Tuesday 22 September 2009

Books vs. Movies

I was reading an article in TIMES that I know we will all enjoy!

I'll let you decide which is better.

Tis the season when Hollywood gets literate. Since the Oscar deadline coincides with New Year's Eve and a bookish pedigree is a sure way to get Academy members' attention, studios turn to acclaimed novels for their holiday fodder. But there's a risk involved. Ask any reader who has seen the movie version of a favorite novel, and the answer will usually be, "The book was better."

That's because readers of a novel have already made their own perfect movie version. They have visualized it, fleshed out the locations and set the pace as they either zipped through the book or scrupulously savored every word. Often they have even cast it. In the late 1930s, by the thousands, readers of Gone With the Wind demanded that Southern rogue Rhett Butler be played by that damn yankee Clark Gable. Readers are a very possessive bunch. So in taking a novel from page to screen, movie adapters must tread carefully, like a new visitor at Lourdes.

The time has long passed when popular fiction was almost inevitably filmed by Hollywood and when, as in the 1940s, seven of the 10 Best Picture Oscar winners were based on novels. Today graphic novels inspire as many big-budget crowd pleasers as the old-fashioned unillustrated kind. Which means that somewhere someone is saying, of the Fantastic Four movie or even Sin City, "The comic book was better."

Books don't have to be serious to be adapted, as the many movie versions of Elmore Leonard novels attest. But since they're often how people experience a story first, debates will always rage over the merits of each version. We're here to add kindling to that fire. Three books, three movies. Which ones win? You'll decide.


CHALLENGES: Hello? It's only, like, one of the most acclaimed pieces of literature ever (although director Joe Wright had never read it). Those who love it love it a lot. To others, it smells a bit like homework. Not to mention that this is the third adaptation, including one of those BBC behemoths.

HOW THE BOOK WAS BETTER: It's hard to match wits with the woman who wrote, "It is a truth universally acknowledged, that a single man in possession of a good fortune, must be in want of a wife." The movie doesn't try. It opens on a sunrise. The book is much funnier, the dialogue much cleverer, the social satire more nuanced. Oh, and some Austenites are spitting mad because the movie ends with a kiss.

HOW THE MOVIE IS BETTER: There's a lot more of the grit of everyday life in 18th century rural Britain that was commonplace to Austen but is new to us. Animals wander through the house. There's mud everywhere. Also, it ends with a kiss.


CHALLENGES: Right off the bat, the screenwriters had to commit sacrilege by tinkering with a beloved children's classic. They also had to wrestle with a strongly Christian plot that flirts with Sunday-school didacticism and had to keep kids interested despite a noticeable lack of exploding spaceships.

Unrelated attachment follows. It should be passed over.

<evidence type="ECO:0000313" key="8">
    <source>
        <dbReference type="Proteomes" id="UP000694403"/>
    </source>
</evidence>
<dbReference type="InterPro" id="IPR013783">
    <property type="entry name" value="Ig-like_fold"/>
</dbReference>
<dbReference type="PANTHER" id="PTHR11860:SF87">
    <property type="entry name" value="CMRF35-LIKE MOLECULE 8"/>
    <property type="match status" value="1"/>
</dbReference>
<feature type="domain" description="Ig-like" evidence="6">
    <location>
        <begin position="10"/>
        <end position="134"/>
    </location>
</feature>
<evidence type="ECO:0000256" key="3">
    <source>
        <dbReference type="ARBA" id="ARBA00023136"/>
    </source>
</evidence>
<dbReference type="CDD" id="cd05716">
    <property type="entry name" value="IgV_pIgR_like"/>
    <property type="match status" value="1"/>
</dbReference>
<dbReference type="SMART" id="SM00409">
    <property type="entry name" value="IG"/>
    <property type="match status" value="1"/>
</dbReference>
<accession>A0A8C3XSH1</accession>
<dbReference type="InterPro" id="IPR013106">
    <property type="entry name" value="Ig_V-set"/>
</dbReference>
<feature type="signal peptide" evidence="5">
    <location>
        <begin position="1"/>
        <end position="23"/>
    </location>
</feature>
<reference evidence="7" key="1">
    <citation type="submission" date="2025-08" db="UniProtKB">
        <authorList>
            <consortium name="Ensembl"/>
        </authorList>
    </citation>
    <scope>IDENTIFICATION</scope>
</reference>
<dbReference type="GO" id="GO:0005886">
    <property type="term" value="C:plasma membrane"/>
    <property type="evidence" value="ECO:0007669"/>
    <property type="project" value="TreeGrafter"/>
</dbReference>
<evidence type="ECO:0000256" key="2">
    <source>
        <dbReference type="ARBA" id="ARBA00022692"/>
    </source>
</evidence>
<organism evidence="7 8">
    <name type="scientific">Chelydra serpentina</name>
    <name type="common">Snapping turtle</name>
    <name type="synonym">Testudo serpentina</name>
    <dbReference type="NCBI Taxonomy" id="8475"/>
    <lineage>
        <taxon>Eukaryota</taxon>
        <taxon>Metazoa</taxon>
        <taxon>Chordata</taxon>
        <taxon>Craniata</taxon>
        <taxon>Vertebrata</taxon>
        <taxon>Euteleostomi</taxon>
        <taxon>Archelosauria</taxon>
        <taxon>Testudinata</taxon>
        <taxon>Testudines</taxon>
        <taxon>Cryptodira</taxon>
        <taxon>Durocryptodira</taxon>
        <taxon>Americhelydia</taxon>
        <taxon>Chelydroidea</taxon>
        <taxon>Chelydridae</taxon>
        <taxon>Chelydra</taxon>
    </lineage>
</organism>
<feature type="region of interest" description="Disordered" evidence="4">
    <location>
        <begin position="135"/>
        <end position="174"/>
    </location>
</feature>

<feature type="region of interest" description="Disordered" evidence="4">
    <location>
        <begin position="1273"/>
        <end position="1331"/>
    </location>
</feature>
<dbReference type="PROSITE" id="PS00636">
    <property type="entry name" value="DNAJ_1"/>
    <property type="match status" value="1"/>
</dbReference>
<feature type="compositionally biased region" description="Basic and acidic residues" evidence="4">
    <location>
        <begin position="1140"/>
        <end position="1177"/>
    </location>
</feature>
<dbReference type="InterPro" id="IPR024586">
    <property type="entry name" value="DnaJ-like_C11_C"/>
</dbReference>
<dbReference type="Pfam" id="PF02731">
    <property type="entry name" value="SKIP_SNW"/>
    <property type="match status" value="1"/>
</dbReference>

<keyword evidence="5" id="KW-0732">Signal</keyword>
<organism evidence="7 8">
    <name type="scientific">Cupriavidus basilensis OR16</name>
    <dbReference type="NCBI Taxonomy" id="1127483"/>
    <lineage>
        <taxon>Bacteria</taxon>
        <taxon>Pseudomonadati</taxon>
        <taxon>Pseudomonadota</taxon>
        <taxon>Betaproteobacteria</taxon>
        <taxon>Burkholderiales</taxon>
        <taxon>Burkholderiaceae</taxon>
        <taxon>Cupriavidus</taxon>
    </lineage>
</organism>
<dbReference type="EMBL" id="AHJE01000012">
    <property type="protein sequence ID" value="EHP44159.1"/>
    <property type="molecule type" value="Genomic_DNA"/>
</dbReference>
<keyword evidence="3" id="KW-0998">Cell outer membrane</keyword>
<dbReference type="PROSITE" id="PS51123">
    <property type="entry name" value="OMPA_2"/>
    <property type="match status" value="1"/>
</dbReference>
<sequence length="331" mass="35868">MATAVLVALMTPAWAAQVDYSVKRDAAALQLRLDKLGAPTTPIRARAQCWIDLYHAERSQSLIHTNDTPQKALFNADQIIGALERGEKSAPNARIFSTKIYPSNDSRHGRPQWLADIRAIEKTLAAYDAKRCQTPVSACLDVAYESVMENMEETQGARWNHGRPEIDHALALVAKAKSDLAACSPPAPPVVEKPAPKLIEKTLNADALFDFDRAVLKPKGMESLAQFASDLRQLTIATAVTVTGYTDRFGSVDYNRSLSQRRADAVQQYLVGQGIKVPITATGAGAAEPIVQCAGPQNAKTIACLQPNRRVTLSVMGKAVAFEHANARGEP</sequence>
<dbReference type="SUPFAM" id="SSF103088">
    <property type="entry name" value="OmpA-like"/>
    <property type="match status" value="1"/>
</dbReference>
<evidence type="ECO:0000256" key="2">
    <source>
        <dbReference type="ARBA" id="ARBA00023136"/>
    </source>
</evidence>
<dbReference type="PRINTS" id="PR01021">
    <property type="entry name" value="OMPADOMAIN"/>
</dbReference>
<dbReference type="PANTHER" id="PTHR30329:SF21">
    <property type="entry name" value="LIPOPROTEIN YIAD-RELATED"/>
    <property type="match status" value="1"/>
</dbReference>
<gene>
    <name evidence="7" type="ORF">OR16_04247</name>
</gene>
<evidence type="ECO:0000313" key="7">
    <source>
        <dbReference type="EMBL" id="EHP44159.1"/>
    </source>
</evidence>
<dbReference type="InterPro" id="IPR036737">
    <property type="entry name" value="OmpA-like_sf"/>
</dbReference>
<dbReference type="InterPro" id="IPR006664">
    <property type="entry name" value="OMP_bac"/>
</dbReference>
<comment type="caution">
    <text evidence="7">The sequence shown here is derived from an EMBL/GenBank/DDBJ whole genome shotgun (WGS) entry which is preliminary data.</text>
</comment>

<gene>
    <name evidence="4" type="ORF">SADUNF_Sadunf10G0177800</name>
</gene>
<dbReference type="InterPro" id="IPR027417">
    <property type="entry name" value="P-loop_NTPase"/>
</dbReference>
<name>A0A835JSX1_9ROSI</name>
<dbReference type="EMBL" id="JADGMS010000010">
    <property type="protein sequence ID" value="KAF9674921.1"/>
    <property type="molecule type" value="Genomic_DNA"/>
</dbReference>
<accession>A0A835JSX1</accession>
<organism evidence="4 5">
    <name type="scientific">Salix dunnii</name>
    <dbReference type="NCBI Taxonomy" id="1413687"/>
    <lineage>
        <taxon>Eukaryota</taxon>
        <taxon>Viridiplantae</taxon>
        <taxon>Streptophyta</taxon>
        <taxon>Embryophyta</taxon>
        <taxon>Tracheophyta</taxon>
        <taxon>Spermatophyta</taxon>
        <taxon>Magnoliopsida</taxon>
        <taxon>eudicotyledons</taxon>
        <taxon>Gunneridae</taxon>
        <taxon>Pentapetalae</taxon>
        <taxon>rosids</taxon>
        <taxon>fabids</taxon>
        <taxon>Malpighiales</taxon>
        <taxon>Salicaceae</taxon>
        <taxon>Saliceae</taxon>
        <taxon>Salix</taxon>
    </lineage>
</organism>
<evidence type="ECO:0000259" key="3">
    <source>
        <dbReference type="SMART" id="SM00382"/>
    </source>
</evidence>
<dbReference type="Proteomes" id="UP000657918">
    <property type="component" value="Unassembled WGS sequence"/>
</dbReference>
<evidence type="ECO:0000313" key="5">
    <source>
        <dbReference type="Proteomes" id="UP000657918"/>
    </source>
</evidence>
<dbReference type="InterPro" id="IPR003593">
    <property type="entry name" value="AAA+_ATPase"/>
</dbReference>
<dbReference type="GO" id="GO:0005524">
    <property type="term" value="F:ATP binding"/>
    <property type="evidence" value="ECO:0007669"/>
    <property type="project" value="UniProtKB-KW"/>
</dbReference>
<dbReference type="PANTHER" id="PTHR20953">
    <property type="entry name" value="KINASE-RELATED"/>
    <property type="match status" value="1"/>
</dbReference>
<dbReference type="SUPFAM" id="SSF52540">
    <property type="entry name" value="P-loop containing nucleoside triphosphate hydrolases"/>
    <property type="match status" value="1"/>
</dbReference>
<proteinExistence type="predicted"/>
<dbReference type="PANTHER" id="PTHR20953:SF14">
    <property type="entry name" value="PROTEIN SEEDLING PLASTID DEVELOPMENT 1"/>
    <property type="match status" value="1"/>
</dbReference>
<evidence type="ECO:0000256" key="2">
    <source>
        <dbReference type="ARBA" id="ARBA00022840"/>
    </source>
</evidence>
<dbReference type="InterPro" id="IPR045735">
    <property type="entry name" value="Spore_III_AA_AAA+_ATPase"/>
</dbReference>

HOW THE BOOK WAS BETTER: Director Andrew Adamson Hollywoodizes Lion with a dreary, rote chase scene and "punches up" C.S. Lewis' dialogue with a pair of tiresome beavers with Cockney accents who engage in sitcom-style banter.

HOW THE MOVIE IS BETTER: Whereas Lewis let World War II stay in the book's background, the movie opens with a stark, scary shot of Luftwaffe bombers pummeling London. It's a daring stroke that brings out the dark strata of loss and violence that lay beneath the story. Lewis also soft-pedaled the book's climactic battle between the forces of good and evil; the movie makes it the kick-ass set piece readers have always wanted. "It'd be a crime not to show a fight between a centaur and a minotaur," says screenwriter Christopher Markus.


CHALLENGES: Filmmakers had to consult on changes with author J.K. Rowling (who's usually quite agreeable); appease every kid who has read, memorized and worshipped the book; put Goblet's 734-page bulk on a severe diet that slimmed the plot without starving it; find a strong narrative line that, as director Mike Newell says, you can "hang stuff on like a necklace"; and make a movie that fit into the seven-novel structure but could stand alone as a ripping yarn. "Goblet of Fire was by far the most difficult thing I've ever done in my life," says screenwriter Steve Kloves. "It took two years to make that work--mostly trying to decide what to leave behind."

HOW THE BOOK WAS BETTER: True Potter fans say Goblet luxuriated in fascinating detail (about Hogwarts and Voldemort lore) that the movie was obliged to ignore.

HOW THE MOVIE IS BETTER: It telescopes the book's first 100 pages into a thrilling 20 min. The whole movie zips through the narrative like the Hogwarts Express, transporting viewers from the mundane to the magical in no time flat.

What do you think? Which is better?

portion of article from TIMES


  1. What a GREAT article! I actually like The Count of Monte Cristo the MOVIE more than the book. I loved that the movie changed the ending a little bit to make Albert his son. It served to bring the audience a little closer to the situation and make us feel even happier for his victory in the end.